The US owes part of its success to the input of the government, especially the Pentagon, as Marianna Mazzucato convincingly argues in The Entrepreneurial State. The Defense Advanced Research Projects Agency (DARPA), founded in 1958 in response to the Soviet Sputnik, lies behind many of the tech advances of recent decades. Rather than trying to guess the future it may be said to have invented it, ranging from part of the Internet to touchscreens, GPS, voice interfaces and other innovations, including the new mRNA vaccine system subsequently developed by Moderna, then a small company that had DARPA’s backing. Breakthroughs such as this have subsequently been incorporated into money-spinning devices and services. Steve Jobs was able to reap the benefits of these innovations. And ARPAs (without the defence element) have now proliferated in the US Administration (domestic security, intelligence, energy, recently the environment and Biden wants another to cover health issues). Hence various governments, although not the EU as such (there is a European Research Council for basic science), are studying the creation of European DARPAs and ARPAs (as is Japan), although less closely linked to security concerns. Naturally, this includes the UK, outside the EU, with its Advanced Research and Invention Agency, and Germany, with its civilian Federal Agency for Disruptive Innovation (SPRIN-D) and another for cybersecurity. How about a Spanish ARPA? As The Economist points out, however, such initiatives are doomed to fail unless they are created with the same spirit that motivated DARPA, which means few bureaucratic hurdles, minimal political interference, ample funding (DARPA’s 2020 budget was US$3.6 billion), taking risky gambles and ensuring that all work is contracted out.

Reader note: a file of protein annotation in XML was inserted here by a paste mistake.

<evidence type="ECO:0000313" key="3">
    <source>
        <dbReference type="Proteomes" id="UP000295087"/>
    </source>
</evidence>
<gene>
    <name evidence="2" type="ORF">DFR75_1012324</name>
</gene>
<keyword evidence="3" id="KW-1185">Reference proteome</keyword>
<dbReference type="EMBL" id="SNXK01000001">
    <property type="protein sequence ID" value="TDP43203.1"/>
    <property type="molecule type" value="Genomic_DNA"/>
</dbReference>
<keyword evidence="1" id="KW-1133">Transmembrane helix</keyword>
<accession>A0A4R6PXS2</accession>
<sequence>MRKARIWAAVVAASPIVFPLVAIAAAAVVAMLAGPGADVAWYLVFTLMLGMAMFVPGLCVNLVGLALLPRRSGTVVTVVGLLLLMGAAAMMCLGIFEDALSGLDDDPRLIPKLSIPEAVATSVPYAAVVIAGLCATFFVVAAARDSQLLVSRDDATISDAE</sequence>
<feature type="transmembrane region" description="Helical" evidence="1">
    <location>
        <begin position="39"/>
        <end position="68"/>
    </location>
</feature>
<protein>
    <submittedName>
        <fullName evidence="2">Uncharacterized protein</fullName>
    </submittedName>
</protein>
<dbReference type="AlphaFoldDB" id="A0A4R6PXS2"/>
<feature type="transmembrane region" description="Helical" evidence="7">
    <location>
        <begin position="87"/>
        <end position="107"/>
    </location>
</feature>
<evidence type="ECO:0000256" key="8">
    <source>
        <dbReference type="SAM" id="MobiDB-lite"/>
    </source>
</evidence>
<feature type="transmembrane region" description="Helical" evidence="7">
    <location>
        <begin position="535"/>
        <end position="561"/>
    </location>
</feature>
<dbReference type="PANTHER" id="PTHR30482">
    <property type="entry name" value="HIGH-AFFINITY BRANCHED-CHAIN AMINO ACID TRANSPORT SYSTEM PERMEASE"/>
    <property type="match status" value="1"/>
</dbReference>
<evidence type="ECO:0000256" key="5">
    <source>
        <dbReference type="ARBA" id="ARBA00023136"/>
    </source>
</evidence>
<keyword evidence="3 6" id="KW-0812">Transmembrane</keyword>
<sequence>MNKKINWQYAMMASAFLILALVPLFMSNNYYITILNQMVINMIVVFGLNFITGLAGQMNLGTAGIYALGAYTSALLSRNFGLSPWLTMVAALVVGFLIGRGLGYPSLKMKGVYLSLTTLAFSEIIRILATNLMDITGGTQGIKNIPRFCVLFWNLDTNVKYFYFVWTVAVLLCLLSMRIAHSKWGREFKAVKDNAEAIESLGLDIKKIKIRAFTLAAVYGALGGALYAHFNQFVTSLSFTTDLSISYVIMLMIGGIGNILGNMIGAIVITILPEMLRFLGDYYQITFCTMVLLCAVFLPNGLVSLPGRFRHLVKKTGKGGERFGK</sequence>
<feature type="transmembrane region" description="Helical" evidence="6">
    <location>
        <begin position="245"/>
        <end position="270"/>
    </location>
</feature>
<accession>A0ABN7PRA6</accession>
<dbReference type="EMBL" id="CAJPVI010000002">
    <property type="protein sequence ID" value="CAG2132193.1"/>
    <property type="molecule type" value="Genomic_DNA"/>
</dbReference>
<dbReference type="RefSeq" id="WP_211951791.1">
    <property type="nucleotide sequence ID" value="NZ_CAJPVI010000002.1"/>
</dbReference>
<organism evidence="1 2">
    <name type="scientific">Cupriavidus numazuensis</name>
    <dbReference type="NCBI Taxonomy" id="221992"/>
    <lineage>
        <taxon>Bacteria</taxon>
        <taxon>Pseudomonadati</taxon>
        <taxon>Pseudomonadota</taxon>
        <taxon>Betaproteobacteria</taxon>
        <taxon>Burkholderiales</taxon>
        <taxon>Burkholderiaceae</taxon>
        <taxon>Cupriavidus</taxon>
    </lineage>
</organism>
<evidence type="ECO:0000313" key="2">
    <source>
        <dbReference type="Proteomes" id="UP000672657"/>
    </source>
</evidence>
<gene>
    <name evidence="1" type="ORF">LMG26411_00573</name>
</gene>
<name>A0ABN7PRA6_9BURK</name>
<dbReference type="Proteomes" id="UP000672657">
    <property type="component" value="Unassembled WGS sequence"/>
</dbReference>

One problem in Europe is the transition from scientific research and basic technology to a commercial or other kind of application, from the lab to the store. There are some exceptions. Two European companies, Nokia (Finland) and Ericsson (Sweden) dominate 5G radio and core access technology but are more expensive than their Chinese and South Korean competitors. It is a sector that Europe does not control, although it is well advanced in the installation of networks. Another shining example of European know-how are the unique and indispensable machines made by the Dutch firm ASML (each costing €130 million) for creating nanocircuits in silicon chips.
The attempt to establish or restore European digital sovereignty, or at least autonomy, has led to a host of national and Europe-wide strategies. The European Commission has launched a flurry of proposals –almost every week there is something new– including the Digital 2030 Digital Compass and Horizon Europe, to tap into the funds now available through Next Generation EU and the Multiannual Financial Framework 2021-2027. Twenty percent of the more than €2 trillion total will be spent on innovation and digitalisation over this period. It is a lot. But it is also not very much, compared with the Biden Plan in the US, or what China is thought to spend on such matters. Getting an advanced semiconductor factory (or ‘foundry’) up and running requires an investment of at least €20 billion. The German Economic Affairs minister, Peter Altmaier, wants to invest in chip manufacturing, alongside other European countries and the Commission, as in the US, with 20%-40% state funding. The European Commission has its own plan for semiconductors, where disruption to the supply chain has forced various car plants to grind to a halt. It has also unveiled plans for a European data industry. Member states have woken up to the need for Europe to be sovereign and independent, or at any rate more interdependent, in these areas.
At stake for Europe in the years ahead is the possibility of regaining control of its technological destiny or of writing it off. But this requires a thorough understanding of its failures in the past.